The tide has turned at the Village Local … Business is brisk at the Dolphin pub, in the village of Melbourn, following a substantial makeover earlier this year. The development brought together both traditional classic and contemporary new looks, with new signage and planting on the outside and many new features on the inside. In addition to the refurbishment, a new team took over the running of the business, who are now comfortably settled in and ready for their first Autumn in the pub. Steve and Kerry Harrington brought with them a wealth of experience together with a love of food, customer service and hospitality. An all new Winter menu will be introduced early in September, featuring an array of Famous Pub Classics. In addition there will be several changes to the wine menu, including warming tipples for the colder weather. Food is available all day everyday from 12 noon until 9pm including Saturday and Sunday, with a traditional Roasts on Sunday. With Autumn, just around the corner, the Dolphin is the ideal stop-off, with ample parking and a large well kept garden, why not pop in for a glass of mulled wine, a refreshing Pint of Real Ale or a chilled glass of your favorite wine. There really is something for everyone at the new look Dolphin.
d in with the New, Its out with the Old an ntial makeover... sta sub following a New management team All New Menu nks range New wine list & summer dri ning beers Greene King award win from 11am Open all day, everyday (12 noon Sunday) m 12 noon until 9pm Food served all day, fro
THE DOLPHIN 105, High Street, Melbourn, SG8 6AP Telephone: 01763 226004 • Email: firstname.lastname@example.org
Food Technology Food is often a new subject to students when they enter year 7 and an introduction to healthy eating and nutrients is covered, with practical work including a smoothie, flapjacks, muffins, scones and vegetable couscous. Theory work includes comparing home made and shop bought products and designing a fruit crumble. Students develop their knife skills, measuring and estimating skills, personal organisation, and the ability to work in a team and learn to take responsibility for their own ingredients. This year the College has introduced a new course in year 10: Level 1 BTEC General Cookery in Hospitality which enables students to move on to CRC for a level 2 hospitality course. The course is based on a high standard of practical work with the units covered being healthy eating, basic food preparation, use of kitchen equipment, food commodities, customer care in hospitality and health and safety.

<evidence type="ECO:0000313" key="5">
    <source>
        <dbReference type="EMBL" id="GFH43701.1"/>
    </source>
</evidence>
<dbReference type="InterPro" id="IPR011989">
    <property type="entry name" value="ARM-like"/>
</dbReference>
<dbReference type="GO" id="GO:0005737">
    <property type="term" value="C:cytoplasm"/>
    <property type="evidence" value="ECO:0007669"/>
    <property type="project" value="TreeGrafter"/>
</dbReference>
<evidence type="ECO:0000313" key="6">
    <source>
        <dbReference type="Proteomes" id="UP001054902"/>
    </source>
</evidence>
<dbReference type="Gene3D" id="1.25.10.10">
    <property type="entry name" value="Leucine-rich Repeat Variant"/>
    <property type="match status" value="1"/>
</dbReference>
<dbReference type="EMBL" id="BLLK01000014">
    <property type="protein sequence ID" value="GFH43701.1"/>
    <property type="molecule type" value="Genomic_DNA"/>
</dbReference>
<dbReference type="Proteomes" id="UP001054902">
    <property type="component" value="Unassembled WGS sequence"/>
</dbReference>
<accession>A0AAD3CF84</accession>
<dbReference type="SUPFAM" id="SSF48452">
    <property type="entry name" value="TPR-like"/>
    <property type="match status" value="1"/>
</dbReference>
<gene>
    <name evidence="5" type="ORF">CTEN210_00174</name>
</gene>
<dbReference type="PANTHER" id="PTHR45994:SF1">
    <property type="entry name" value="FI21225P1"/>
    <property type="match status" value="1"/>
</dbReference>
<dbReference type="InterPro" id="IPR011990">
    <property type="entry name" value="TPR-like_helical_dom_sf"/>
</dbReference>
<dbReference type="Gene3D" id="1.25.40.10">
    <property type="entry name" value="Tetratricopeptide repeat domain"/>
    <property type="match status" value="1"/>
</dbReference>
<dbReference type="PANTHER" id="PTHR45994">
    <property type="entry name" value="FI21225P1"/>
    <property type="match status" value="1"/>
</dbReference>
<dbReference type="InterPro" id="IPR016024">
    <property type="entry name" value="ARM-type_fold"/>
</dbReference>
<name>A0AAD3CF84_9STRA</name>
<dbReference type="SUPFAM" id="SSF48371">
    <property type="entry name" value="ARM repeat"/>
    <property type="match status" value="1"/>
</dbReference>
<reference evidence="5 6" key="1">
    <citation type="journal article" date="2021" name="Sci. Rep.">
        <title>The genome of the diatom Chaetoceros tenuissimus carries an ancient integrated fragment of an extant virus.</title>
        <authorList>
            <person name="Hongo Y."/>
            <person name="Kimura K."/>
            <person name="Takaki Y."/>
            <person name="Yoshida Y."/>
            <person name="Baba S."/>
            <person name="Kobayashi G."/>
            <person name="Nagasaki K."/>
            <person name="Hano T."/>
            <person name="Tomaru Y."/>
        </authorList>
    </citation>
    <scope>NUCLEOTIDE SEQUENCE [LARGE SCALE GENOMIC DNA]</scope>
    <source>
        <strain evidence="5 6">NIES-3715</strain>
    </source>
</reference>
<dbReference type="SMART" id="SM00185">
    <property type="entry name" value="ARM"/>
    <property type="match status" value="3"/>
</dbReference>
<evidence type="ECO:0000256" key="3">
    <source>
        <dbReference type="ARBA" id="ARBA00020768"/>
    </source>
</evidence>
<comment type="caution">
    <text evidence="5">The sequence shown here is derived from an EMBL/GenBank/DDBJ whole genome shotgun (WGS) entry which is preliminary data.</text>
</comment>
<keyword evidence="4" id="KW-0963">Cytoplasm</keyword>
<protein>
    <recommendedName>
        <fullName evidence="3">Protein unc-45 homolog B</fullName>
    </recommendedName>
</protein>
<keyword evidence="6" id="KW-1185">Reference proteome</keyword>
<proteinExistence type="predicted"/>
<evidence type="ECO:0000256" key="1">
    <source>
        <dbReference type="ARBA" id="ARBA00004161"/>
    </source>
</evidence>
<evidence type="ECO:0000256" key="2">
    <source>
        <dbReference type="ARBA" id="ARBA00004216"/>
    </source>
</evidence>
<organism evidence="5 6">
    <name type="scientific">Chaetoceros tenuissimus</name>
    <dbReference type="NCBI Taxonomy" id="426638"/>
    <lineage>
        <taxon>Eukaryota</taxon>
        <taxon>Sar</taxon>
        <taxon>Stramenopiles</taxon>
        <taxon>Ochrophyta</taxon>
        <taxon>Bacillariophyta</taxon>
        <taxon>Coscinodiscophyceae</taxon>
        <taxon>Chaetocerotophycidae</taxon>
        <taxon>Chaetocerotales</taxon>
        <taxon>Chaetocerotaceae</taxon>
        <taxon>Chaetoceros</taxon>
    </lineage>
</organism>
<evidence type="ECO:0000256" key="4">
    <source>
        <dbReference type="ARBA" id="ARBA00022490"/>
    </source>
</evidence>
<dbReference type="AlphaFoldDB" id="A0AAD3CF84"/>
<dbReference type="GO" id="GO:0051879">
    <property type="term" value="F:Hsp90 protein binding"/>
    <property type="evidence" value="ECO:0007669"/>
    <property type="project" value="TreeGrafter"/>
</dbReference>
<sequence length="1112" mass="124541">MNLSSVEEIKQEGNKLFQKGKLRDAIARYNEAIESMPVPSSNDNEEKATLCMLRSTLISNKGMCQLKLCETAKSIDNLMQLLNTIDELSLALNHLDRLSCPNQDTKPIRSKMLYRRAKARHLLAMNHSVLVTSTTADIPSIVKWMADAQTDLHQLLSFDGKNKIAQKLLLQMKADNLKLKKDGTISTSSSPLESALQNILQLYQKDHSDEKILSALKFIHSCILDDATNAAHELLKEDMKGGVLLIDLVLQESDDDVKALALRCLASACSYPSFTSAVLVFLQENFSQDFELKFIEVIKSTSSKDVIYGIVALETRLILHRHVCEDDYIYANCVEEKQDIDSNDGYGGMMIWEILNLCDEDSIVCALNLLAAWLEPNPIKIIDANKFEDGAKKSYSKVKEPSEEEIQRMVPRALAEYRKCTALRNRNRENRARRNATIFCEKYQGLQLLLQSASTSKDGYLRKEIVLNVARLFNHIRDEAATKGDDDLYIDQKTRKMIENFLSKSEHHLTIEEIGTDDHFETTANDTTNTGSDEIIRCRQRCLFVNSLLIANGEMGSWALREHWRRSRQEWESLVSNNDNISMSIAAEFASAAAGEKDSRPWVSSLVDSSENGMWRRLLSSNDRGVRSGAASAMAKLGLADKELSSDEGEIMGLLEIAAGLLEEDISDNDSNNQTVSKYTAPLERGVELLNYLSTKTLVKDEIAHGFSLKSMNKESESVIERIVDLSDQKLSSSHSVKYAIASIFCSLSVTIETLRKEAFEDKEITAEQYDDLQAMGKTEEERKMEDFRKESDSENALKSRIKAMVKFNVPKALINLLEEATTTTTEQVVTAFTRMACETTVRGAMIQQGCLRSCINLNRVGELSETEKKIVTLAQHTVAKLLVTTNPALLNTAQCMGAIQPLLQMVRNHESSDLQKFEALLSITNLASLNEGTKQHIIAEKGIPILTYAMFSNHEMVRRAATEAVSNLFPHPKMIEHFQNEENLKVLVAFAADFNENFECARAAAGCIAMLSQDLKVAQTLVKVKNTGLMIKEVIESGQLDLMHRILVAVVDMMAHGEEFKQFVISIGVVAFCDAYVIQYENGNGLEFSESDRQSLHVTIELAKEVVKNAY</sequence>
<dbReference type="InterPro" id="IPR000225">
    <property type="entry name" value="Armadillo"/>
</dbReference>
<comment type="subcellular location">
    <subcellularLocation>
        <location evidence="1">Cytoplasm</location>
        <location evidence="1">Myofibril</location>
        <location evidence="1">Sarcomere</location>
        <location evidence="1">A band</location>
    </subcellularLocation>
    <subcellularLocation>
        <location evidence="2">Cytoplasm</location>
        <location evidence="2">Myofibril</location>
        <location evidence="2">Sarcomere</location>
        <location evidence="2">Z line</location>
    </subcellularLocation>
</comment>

The MVC Competition Squad is a dance group made up of seven students from each year group. Auditions are held in October and students are chosen based on their dancing abilities, their attitude, their commitment and their effort and behaviour in lessons. They won the Cambridgeshire Dance Festival â€˜Energiseâ€™ in December 2010, PAD Co (Primary Alliance Dance Company) is a free dance club for all students in years 4, 5 & 6. It is open to all primary schools in the local area and meets once a week in the Melbourn Village College Dance studio.
The Mathematics Department The year 9s were very successful with their end of year exams. 94% acheived at least a level 4 with 85% achieving level 5. Most impressively 34% of the students have moved up by 3 levels or more in their first 3 years at Melbourn Village College. A group of 19 students in year 10 have taken their GCSE maths this year, and will be taking an AS in the Use of Mathematics. 70 students in years 7 & 8 took the Junior Mathematical Olympiad. They achieved 17 silver and 24 bronze. Congratulations to Joe Morley Year 9 who has been chosen to take part in the Autumn 2011 Masterclass run by the Royal Institution Mathematics Masterclasses.
Melbourn Maths Challenge MVC Competition Squad and PAD Co
Students from Foxton, Melbourn and Meldreth primary schools had the opportunity of participating in the Melbourn Maths Challenge. The pupils competed against children from around the world answering mental arithmetic questions followed by completing the national curriculum questions.
Year 6 Induction day 2011.
Year 10 Rounders tournament